Of course, most economists know very well that real human society is more complex, and that unenforceable moral obligations are, just as much as hard contracts, an essential ingredient of our social and indeed economic interchanges. Meeting such an obligation may look as a transaction where we give up something for nothing. But you don’t need to be a behavioural economist to understand concepts like reciprocity and reputation.
Even in nature we see, for example, primates grooming each other — literally “you scratch my back, I scratch yours”. Social scientist Robert Cialdini suggests that, when someone thanks us for something we did for them, we don’t just say “you’re welcome”, but “I know you’d do the same for me”. The message we send to the recipient of our generosity is that we see them as someone who will, one day when we are in need, be ready to help us out. Is this the creation of a moral obligation? Of course, the other person may, when the time comes, turn a deaf ear to us, but chances are that they will recall how we were there for them, and feel morally obliged to reciprocate.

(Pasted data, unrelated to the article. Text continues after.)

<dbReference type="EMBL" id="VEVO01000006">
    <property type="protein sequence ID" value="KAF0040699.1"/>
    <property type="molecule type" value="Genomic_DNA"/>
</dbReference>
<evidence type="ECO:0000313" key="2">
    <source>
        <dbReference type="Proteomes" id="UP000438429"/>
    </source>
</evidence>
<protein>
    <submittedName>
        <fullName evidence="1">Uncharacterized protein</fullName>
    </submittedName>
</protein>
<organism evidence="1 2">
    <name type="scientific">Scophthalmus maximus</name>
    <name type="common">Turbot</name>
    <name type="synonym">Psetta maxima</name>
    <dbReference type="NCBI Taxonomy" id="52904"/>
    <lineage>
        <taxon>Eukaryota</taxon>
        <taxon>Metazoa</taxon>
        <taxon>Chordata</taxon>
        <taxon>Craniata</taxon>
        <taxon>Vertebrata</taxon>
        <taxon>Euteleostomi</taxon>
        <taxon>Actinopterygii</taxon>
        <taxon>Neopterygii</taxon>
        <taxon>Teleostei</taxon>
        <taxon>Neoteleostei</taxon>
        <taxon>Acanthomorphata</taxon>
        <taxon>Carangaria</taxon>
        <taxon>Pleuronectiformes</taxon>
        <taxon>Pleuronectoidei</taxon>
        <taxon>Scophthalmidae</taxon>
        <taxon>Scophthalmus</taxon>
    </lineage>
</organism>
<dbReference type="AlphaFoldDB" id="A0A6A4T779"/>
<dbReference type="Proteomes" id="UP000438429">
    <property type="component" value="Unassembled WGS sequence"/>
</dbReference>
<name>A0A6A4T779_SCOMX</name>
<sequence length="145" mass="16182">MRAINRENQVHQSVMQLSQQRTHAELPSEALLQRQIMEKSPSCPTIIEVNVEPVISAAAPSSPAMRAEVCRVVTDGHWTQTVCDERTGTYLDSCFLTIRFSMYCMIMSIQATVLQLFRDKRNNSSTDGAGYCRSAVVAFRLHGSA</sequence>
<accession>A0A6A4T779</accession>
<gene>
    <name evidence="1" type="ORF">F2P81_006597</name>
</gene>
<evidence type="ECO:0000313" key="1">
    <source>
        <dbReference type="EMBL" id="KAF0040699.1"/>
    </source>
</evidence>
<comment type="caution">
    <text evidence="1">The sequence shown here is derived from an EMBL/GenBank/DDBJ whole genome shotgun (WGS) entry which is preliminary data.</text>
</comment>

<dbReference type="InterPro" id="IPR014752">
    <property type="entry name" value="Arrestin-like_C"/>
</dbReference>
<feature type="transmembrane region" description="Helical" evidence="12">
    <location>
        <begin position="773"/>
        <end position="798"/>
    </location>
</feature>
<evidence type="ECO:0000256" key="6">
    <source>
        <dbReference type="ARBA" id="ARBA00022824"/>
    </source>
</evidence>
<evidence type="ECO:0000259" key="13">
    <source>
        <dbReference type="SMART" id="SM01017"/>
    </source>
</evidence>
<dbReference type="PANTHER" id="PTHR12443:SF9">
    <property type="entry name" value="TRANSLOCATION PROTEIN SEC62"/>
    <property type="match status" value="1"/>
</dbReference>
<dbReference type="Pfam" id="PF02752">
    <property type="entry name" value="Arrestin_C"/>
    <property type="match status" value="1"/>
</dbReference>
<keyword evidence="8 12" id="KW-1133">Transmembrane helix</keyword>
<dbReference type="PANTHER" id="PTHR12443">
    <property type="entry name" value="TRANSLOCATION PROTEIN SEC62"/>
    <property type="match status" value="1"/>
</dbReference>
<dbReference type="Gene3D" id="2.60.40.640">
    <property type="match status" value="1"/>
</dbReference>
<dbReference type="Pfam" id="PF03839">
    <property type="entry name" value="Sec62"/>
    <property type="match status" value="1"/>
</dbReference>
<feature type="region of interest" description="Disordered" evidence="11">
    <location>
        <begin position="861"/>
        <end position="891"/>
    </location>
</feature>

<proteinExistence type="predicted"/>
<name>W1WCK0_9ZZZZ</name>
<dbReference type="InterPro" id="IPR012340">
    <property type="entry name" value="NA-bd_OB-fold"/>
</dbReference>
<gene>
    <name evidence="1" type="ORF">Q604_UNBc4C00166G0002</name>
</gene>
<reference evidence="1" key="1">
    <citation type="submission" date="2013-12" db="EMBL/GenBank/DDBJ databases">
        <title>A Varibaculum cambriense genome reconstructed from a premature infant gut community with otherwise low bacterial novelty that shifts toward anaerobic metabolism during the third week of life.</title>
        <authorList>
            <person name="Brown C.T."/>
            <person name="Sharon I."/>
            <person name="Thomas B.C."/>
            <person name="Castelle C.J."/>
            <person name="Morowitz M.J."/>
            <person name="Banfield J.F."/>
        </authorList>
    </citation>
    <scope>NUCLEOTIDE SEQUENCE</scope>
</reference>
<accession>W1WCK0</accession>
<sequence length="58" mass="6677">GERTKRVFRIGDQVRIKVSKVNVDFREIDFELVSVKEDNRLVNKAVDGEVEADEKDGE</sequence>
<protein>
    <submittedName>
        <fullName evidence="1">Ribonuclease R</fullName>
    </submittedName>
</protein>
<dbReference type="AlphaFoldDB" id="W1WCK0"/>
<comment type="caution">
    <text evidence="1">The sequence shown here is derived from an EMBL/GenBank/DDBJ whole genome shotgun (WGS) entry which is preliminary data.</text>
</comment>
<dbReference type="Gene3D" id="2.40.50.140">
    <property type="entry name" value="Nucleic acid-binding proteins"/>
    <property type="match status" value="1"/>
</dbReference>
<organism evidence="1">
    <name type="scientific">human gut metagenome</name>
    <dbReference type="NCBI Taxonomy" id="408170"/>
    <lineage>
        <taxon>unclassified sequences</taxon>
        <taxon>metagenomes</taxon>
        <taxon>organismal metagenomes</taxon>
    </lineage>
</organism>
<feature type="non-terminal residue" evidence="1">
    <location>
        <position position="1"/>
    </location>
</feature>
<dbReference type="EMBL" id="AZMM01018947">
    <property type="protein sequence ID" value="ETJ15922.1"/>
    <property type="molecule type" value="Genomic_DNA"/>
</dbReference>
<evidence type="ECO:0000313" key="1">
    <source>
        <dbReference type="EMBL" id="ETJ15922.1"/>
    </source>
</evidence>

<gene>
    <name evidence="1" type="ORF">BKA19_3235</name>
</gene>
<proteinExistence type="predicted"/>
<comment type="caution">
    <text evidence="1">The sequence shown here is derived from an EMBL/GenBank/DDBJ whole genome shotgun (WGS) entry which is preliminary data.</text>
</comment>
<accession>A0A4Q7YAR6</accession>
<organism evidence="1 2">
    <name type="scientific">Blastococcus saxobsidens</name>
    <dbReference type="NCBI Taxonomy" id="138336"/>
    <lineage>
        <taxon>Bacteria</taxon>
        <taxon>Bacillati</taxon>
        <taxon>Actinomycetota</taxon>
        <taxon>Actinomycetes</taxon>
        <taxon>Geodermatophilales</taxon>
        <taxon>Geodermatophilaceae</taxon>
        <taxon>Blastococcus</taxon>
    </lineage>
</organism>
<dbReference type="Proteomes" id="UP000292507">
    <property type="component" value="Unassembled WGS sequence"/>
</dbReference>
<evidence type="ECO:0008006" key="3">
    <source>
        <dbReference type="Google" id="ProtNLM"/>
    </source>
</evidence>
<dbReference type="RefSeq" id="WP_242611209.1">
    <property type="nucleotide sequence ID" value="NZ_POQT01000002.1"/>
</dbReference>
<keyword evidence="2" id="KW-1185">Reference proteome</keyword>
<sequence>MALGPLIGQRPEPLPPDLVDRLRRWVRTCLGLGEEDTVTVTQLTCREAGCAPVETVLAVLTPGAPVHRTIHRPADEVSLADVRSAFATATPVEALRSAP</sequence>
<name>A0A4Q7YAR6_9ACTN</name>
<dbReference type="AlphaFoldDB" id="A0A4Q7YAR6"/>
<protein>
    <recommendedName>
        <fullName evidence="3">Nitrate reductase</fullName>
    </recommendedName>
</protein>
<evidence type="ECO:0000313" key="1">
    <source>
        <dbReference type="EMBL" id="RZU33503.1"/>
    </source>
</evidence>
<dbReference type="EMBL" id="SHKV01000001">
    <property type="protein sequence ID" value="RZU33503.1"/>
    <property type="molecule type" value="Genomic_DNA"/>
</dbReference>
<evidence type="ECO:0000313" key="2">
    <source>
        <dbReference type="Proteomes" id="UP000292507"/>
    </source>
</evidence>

Ah, I hear you say, but why did we grant them the favour in the first place? Were we reciprocating an earlier favour from them? If not, where was our moral obligation to them?
Moral obligations can arise within the moral framework of a society and be the default: we ‘know’ that we really ought to help our close relatives or our friends (without keeping tally), even if they have never helped us in the past. The moral obligation to help is an integral part of how we experience our social relationships. We see it also between colleagues, or between members of clubs and associations, for example.